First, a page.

AAAAAaaaaaaannnnnnddddd .....a video of sunset at the Golden Gate with a "green flash:"

In the recorded time-lapse sequence, unusually warm air created by bridge traffic refracts sunlight toward the Earth, causing a superior image of the top of the Sun to form. This image will disappear -- marking the first "sunset" -- only after the main image has dipped below the deck. All the while, boats pass in the foreground, cars pass over the bridge, and clouds reflecting sunlight drift by in the distance. The scene ends with Earth's turbulent atmosphere itself creating a path that only higher-energy visible sunlight can traverse, making the last glimpse of our home star appear to flash green.

Tuesday, January 12, 2016

Greek to Me

As the West should have learned by now, isolated economic systems that do not work can be a threat to those that do. Russia collapsed in silence but its bond market caused screams throughout the West. Contagion from the failed state can hurt you. So what is it the West is trying to do in Greece? Greece as an economic power--or failure--will not damage its neighbors unless its neighbors volunteer for the risk. For some reason, they have.

For some reason the Europeans are signing up for the Tsipras socialist zombie wish. Why?

The West does this a lot. They act as if the degenerate use of mind-altering drugs--which, as a side effect, forever restructures the brain to demand the medication--is some sort of bout of bad weather that will, in time, blow over. Similarly they think of prisons as areas of improvement where basically good people can be shown the error of their ways and become social contributors.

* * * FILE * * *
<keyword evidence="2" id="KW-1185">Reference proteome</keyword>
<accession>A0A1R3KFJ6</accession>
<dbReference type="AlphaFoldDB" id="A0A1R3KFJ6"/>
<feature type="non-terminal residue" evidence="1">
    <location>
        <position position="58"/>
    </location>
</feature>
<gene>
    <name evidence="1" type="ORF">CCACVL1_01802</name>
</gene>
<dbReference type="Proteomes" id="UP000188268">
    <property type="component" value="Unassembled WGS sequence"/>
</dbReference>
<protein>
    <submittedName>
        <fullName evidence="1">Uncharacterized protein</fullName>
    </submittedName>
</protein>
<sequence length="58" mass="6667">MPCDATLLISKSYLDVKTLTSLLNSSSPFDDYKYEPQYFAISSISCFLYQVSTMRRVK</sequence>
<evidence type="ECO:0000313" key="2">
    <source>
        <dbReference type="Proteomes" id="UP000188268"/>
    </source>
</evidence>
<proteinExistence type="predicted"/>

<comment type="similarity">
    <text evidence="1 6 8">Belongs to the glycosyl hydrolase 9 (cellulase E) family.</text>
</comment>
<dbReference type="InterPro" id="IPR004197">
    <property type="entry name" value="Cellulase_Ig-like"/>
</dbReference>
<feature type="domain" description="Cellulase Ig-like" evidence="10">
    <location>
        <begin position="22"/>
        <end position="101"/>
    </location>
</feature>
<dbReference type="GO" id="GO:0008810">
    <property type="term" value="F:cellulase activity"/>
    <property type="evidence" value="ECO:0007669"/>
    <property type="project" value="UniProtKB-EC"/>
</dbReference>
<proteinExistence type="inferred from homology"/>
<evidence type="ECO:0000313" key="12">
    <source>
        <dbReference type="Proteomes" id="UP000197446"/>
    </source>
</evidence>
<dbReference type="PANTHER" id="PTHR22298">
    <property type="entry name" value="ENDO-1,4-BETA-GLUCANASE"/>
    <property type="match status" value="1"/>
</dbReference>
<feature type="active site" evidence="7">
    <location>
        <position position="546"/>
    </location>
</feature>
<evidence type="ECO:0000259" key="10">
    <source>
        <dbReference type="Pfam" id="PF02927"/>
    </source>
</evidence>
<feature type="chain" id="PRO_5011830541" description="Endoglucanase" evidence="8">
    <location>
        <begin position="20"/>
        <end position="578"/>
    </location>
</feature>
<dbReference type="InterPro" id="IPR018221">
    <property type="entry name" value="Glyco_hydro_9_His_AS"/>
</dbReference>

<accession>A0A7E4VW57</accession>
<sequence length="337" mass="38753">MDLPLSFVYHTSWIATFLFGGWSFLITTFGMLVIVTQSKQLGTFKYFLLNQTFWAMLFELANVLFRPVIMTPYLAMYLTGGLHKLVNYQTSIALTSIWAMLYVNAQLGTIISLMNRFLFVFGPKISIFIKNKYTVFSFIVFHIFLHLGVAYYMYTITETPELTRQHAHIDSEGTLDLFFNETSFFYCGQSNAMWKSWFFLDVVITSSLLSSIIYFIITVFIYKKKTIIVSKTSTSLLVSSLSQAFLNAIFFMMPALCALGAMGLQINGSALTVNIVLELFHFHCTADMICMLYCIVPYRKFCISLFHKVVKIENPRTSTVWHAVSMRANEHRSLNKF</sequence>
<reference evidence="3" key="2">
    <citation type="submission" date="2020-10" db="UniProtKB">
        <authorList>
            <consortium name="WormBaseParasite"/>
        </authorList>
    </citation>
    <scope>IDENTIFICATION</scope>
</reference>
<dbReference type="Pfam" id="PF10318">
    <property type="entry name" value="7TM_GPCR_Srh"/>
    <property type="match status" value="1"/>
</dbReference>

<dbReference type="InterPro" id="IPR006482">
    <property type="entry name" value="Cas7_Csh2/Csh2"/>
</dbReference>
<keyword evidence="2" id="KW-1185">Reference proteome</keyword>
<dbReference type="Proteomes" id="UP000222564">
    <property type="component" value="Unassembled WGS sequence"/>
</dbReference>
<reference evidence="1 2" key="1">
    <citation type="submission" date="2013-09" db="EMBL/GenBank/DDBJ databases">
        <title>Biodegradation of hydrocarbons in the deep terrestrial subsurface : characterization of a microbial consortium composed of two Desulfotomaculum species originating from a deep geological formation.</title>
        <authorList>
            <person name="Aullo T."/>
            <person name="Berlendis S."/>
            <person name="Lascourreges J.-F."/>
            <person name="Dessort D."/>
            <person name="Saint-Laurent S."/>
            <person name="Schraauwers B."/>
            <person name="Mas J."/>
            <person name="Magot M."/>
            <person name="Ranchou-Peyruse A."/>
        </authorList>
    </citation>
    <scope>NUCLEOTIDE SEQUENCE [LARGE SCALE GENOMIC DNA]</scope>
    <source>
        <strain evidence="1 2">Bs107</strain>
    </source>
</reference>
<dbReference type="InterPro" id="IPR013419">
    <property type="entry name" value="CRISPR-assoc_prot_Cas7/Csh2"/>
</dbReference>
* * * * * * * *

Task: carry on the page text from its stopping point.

No doubt these reversals occur, often molded by profound religious experience as evidenced by 12 step programs. But even those programs insist that the self-inflicted victim come to some insight that he is the problem. Even the 12 step programs demand that the offender play out his badly played hand.
Or is the West, as they are in Greece, simply biding time. Simply supporting a holding pattern. Restructuring the loan, extending its period, tweaking the conditions, turning down the heat on the pot. Waiting for the next nice conference in Geneva. Declining the option to make a decision and come to a conclusion.
Most important, avoiding judgment.

Monday, January 11, 2016

Greeks Demanding Gifts

This is an interesting project that pits the Greek people against the EU, of which they are a part. It documents much of the final crisis and typifies much of the debate one hears and reads of concerning money in the cultures of the world. The Greeks have borrowed 333 million Euros from other Europeans and the lenders want it back. The Greeks are arguing that the loan is somehow a function of the democratic process, perhaps does not need paid, or should be paid in a way that the lenders do not like. If the debtor does not pay, the creditor does and it seems the Greeks believe that right.

What is prominent here is the current concept that seems to be so pervasive in the West: Pretending. The new government takes a bold stand, pretending to have some say in the matter and they are cheered by the public. When the truth begins to emerge, everyone pretends there is a conspiracy afoot. The country has no money, lives on borrowed money, holds a referendum then puts a gun to its own head and says, "Give us want we want or we'll shoot."